The other morning, as usual, I began the day by checking for messages on the NSA notice board, aka my private e-mail account. Imagine my delight when I discovered that I had received an official invite to Netroots Nation, the annual shindig for undocumented transgender community-organizing Marxists of color. I was bummed out, however, to learn that this year’s festivities, being held in San Jose, California, begin on June 20, while I’m still administering final exams here in Korea, so I’ll have to miss out on the opening “Liquid Courage” party with Howard Dean.
This four-day event, jam-packed with seminars and colloquia, includes guest appearances by an impressive list of progressive members of the United States Congress, from Pelosi and Begich to Ellison and Waxman; exclude the more moderate half of the House roster Allen West identified as communists, and the remainder, along with their senatorial counterparts, are on the schedule at Netroots Nation. Then of course there is the opportunity to meet Sandra Fluke in person!
Overwhelmed by the honor of being personally notified, but a sceptic by nature, I had to do a quick internet search using Prism (Powered by Google) to verify that the e-mail was authentic, and not an elaborate phishing operation. (Remember the good old days when we thought anyone attempting to gain surreptitious access to our private information online was breaking the law?) Sure enough, the Netroots website gives a complete schedule of events. As with all large-scale conferences, the eager attendee is faced with agonizing choices, with talks, workshops, and discussion panels occurring at the same time at various locations. One must prioritize carefully. For my purposes, a few titles immediately jumped out as must-dos:
“Free Your A–: Defining and Creating a Progressive Sexual Culture”
“A Nation in Trans-ition”
“UndocuQueer: The Intersectionality of the Undocumented and LGBTIQ Struggles”
The last of these three is most enticing. Of course, we all know about “Ls,” “Gs.” “Bs,” and “Ts” – and the lecture’s clever title gives away the identity of “Qs.” But what, I’m dying to know, is an “I”? I’m sure I’m not the only “S” eager to learn the answer, if only to avoid feeling out of the loop at chic parties this summer.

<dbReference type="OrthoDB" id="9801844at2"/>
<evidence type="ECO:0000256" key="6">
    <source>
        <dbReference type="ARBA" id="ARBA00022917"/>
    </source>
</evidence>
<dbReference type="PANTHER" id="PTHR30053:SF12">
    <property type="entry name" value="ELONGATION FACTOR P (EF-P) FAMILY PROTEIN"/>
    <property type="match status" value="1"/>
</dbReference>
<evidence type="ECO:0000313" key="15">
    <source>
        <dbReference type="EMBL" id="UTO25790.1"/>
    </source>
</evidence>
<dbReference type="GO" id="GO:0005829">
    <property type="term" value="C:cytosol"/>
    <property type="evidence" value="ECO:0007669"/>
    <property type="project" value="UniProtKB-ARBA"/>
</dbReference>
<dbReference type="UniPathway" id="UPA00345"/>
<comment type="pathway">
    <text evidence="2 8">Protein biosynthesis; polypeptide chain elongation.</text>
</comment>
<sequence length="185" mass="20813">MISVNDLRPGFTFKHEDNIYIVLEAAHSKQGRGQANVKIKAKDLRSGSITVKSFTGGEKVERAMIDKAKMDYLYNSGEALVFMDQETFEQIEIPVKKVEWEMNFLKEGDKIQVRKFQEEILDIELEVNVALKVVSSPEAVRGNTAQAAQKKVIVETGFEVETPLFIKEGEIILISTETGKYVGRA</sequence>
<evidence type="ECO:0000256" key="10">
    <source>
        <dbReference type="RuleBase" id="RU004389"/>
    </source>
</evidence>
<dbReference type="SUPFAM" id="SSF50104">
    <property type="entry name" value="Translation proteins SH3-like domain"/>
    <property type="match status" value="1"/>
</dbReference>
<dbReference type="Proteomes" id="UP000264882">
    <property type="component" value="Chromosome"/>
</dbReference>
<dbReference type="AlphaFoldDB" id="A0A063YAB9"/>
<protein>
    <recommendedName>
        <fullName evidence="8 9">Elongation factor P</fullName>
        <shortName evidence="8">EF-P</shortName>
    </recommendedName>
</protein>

Everything I have just described is publicly accessible on the Netroots Nation website. I would describe the details of the (euphemism alert!) “private” e-mail I received – it included a link for requesting press credentials – but I am bound to secrecy, whatever that might mean in the era of President Observatron, the international electronic grid’s “fundamental transformer,” if you will.
For at the end of my e-mail from the progressive deniers of all individual existence and natural rights comes the following notice, straight out of those halcyon flat earth days when words like “confidentiality” and “privacy” were still imagined to have meaning.
CONFIDENTIALITY NOTICE: This communication (and/or the attachment accompanying it)… is for the sole use of the intended recipient or recipients and may contain information which is privileged, confidential or exempt from disclosure and is covered by the Electronic Communications Privacy Act, 18 U.S.C. §§2510-2521. Any unauthorized review, use, disclosure, distribution or other dissemination of this communication and/or the information contained therein is strictly prohibited. If you are not the intended recipient of this communication, please contact the sender at (xxx) xxx.xxxx and destroy all copies of the original communication.
I appreciate the effort to protect the privacy of our communication from state snooping – that, after all, is/was the primary purpose of the Electronic Communications Privacy Act – but given that this e-mail comes from Barack Obama’s progressive authoritarian kin, I must propose the following addendum to the confidentiality notice above:
That is to say, review by unintended recipients is prohibited unless you are an authorized part-time clerk in any regional office of the Federal Agency for Metadata and Electronic Surveillance, in which case you need only contact the sender, recipient, or anyone among either party’s recent contacts if you have grounds for suspicion that the relevant entity is engaged in terrorist-related activity, whether of the international (but non-Islamic) variety or the U.S. domestic (Tea Party) variety. (In the latter case, contact your local IRS swat team at once.)
My favorite part of the Netroots Nation confidentiality notice is “destroy all copies of the original communication.” How quaint! Remember when we sort of half-believed we could “destroy all copies” of something? Remember when we dreamed we still had some voluntary control over our own personal communications, our own associations, our own lives?
“Confidentiality Notice” – it’s amazing what can make a person feel wistful and nostalgic these days. Almost makes me sorry I can’t find the way to San Jose in time for the Saturday 3:00 p.m. panel discussion entitled, “Reclaiming Family Values from the Right.” Well, it’s either that or “Organizing Support for Abortion Rights in Hostile Territory” down the hall. Decisions, decisions.
(This article originally appeared at American Thinker.)
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